In Loving Memory of
Anita Ann Hokkanen Middleton

Anita Middleton, known and loved by many FACA members, died at age 64 after battling acute myelogenous
leukemia for over a year. Her memorial service, which was held March 13 at the Church of
the Open Door in Maple Grove, was opened with a welcome and prayer by Anita’s cousin, the Rev. Dale
Kemppainen. Hal Seppälä gave a warm eulogy and Kay Seppälä played a very nice flute solo of Be Still
My Soul. Rev. Virgil Rasmussen presided and gave the message. The Finn Hall band provided music
after the service.

Anita was born on February 24, 1942 in Detroit, Michigan. Her parents, Lawrence and Sylvia,
had only recently returned in the spring of 1941 from a seven year sojourn in Stalin’s Russia. It was a very
difficult time for them—one from which they narrowly escaped. As she was growing up she did not
know about their journey, but after she learned the whole story she helped them write a book about their
lives. Karelia: A Finnish-American Couple in Stalin’s Russia was published by North Star Press of
St. Cloud in 1991.

Anita graduated from Cass Tech, a “magnet” high school in downtown Detroit that specialized in
Arts & Sciences. In 1960, she married Len Middleton, the son of life-long family friends who
were also part of the Finnish-American community. Her college education was completed over seven
years, during which she attended Eastern Michigan State University in Ypsilanti, Valparaiso University in
Indiana, and Wayne State University in Detroit. Ultimately, she obtained her degree in K-12 Education
and Library Science.

Len’s engineering career took them across the United States. It was Len’s goal to move to
Minnesota, and in 1970 the family moved to the Iron Range where they made numerous life-long friends.
Their first two children, Laurie and Paul, were born in New Jersey; Kara, in Pennsylvania. They later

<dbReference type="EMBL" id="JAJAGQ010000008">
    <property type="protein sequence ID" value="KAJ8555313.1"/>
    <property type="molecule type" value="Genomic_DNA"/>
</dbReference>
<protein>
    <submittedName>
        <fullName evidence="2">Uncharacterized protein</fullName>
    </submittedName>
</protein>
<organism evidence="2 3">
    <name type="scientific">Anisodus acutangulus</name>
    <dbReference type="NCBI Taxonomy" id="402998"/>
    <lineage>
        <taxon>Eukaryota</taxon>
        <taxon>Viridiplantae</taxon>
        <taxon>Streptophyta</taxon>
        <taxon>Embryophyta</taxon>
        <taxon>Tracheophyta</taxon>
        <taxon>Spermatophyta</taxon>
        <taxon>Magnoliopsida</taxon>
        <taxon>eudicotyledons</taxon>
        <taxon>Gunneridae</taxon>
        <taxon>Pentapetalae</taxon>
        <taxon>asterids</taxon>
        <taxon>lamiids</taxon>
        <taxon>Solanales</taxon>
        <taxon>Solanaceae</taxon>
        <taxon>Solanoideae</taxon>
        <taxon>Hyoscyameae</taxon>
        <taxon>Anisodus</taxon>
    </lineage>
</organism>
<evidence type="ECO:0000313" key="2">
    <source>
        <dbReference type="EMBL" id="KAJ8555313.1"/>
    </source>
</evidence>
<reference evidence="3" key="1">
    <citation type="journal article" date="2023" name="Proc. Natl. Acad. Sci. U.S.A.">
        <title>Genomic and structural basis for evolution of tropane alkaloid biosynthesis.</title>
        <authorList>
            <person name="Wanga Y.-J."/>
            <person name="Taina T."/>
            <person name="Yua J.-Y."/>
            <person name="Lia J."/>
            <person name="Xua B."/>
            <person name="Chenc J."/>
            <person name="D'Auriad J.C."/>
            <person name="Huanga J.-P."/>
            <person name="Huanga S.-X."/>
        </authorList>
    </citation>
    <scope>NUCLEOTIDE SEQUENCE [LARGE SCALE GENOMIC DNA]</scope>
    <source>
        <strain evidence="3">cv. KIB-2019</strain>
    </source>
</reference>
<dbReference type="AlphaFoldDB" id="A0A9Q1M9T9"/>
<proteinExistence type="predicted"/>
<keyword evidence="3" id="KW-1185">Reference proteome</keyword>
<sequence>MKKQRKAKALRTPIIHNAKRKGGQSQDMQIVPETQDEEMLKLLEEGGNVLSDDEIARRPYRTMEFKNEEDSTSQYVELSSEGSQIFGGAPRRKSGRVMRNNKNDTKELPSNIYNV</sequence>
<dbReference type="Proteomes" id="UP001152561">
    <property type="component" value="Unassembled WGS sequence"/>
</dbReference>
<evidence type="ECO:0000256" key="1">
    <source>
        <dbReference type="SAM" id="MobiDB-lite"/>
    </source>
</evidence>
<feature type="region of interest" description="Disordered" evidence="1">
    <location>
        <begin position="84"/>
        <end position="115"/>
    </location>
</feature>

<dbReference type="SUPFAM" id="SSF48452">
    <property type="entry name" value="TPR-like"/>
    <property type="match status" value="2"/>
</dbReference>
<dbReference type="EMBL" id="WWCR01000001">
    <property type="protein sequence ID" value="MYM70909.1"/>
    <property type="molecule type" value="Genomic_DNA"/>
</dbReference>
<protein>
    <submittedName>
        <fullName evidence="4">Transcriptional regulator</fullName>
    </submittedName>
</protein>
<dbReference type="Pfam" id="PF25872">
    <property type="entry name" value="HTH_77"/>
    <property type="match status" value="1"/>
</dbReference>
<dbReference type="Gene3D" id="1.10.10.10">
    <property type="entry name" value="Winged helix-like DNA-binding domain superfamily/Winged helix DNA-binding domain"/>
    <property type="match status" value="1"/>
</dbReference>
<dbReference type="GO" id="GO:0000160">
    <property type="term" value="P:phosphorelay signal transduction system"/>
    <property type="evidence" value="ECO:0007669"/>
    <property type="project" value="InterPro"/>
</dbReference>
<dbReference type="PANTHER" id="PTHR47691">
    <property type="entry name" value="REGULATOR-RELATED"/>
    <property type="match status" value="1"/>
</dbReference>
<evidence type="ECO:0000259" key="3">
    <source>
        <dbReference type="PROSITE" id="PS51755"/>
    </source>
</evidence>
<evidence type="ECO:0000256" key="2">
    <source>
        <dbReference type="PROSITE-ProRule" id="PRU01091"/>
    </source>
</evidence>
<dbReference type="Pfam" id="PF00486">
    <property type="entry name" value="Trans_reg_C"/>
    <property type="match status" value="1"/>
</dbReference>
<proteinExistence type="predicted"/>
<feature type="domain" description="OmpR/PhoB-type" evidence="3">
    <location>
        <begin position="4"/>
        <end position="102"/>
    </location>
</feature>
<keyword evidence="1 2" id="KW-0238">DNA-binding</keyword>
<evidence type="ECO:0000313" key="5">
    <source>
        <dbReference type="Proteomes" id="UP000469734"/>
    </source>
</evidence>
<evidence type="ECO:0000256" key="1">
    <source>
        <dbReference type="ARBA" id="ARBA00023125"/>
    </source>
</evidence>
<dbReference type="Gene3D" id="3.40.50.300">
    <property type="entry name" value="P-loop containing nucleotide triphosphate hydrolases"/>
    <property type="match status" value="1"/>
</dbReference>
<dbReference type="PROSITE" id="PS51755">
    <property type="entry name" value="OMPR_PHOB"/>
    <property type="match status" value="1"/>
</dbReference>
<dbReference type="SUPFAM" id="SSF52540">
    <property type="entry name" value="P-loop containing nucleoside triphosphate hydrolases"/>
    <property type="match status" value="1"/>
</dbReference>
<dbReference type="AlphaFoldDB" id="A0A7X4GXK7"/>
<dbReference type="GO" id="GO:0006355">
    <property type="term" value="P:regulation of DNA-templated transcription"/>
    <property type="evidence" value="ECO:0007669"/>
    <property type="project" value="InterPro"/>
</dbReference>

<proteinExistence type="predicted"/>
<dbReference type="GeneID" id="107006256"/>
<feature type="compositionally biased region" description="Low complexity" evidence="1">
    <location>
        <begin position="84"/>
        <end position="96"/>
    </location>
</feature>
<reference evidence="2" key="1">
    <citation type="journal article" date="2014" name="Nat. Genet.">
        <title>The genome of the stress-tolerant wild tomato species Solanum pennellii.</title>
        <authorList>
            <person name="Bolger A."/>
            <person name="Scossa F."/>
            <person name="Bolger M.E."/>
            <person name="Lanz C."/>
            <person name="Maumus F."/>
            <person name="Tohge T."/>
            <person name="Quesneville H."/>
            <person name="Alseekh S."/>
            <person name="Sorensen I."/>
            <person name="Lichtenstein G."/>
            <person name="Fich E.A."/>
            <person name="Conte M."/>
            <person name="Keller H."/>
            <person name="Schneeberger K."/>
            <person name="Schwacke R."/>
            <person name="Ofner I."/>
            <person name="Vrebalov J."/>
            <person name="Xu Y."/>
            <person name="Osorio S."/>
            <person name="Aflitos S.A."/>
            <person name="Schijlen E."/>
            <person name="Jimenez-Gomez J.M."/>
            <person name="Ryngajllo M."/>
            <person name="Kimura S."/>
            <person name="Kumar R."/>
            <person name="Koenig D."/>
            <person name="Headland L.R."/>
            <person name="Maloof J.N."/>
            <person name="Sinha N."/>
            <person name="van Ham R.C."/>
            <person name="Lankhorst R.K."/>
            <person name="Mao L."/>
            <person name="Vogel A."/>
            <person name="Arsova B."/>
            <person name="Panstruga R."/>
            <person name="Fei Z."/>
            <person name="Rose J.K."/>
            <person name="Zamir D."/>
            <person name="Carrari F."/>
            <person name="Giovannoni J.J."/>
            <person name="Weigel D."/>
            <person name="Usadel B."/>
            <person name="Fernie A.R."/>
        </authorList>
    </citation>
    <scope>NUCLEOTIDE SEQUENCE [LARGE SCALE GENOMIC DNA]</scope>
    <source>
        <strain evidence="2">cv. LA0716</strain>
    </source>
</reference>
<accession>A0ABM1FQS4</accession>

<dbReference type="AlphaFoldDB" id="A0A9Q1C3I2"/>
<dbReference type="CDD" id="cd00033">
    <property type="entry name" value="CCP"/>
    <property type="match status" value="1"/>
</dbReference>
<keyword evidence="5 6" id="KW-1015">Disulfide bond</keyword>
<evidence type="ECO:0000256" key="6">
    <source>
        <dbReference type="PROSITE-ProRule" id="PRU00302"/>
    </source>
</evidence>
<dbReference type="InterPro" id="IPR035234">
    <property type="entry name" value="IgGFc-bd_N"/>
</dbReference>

moved to Esko, then to the Twin Cities where all the children graduated from High School, and then back
up north to Duluth for five years. In Duluth, Anita attended UMD along with her daughter Kara, and
obtained a master’s degree in English.

Anita enjoyed writing and engaged in some free-lance writing as well as penning a number of
letters to the editor. She was also an avid reader.  She and Len performed in the Finnish folk dancegroup
Kisarit for many years. Her cultural heritage was very important to her. She also learned to play
the kantele.

Though her life cannot easily be summed up, her faith was a deep and growing part of her. It
was something that helped get her through a diagnosis of leukemia and the difficult days of hospitalization
and treatment that followed. Those who visited Anita during this time know that she often encouraged
them, and that, though her life was being cut short, this fact did not diminish her trust in a loving
and faithful God.

Anita Middleton passed away peacefully on March 8, 2006 in her Maple Grove home. She was
preceded in death by her parents, Lawrence Hokkanen, who died on June 8, 2002, at the age of
93, and Sylvia Hokkanen, who died on January 4, 2003, nine days short of her 90th birthday. Anita is
survived by her husband, Len, daughters, Laurie and Kara, son Paul, and daughter-in-law Nyla, and their
four children, Peter, Henry, Joshua, and Abigail.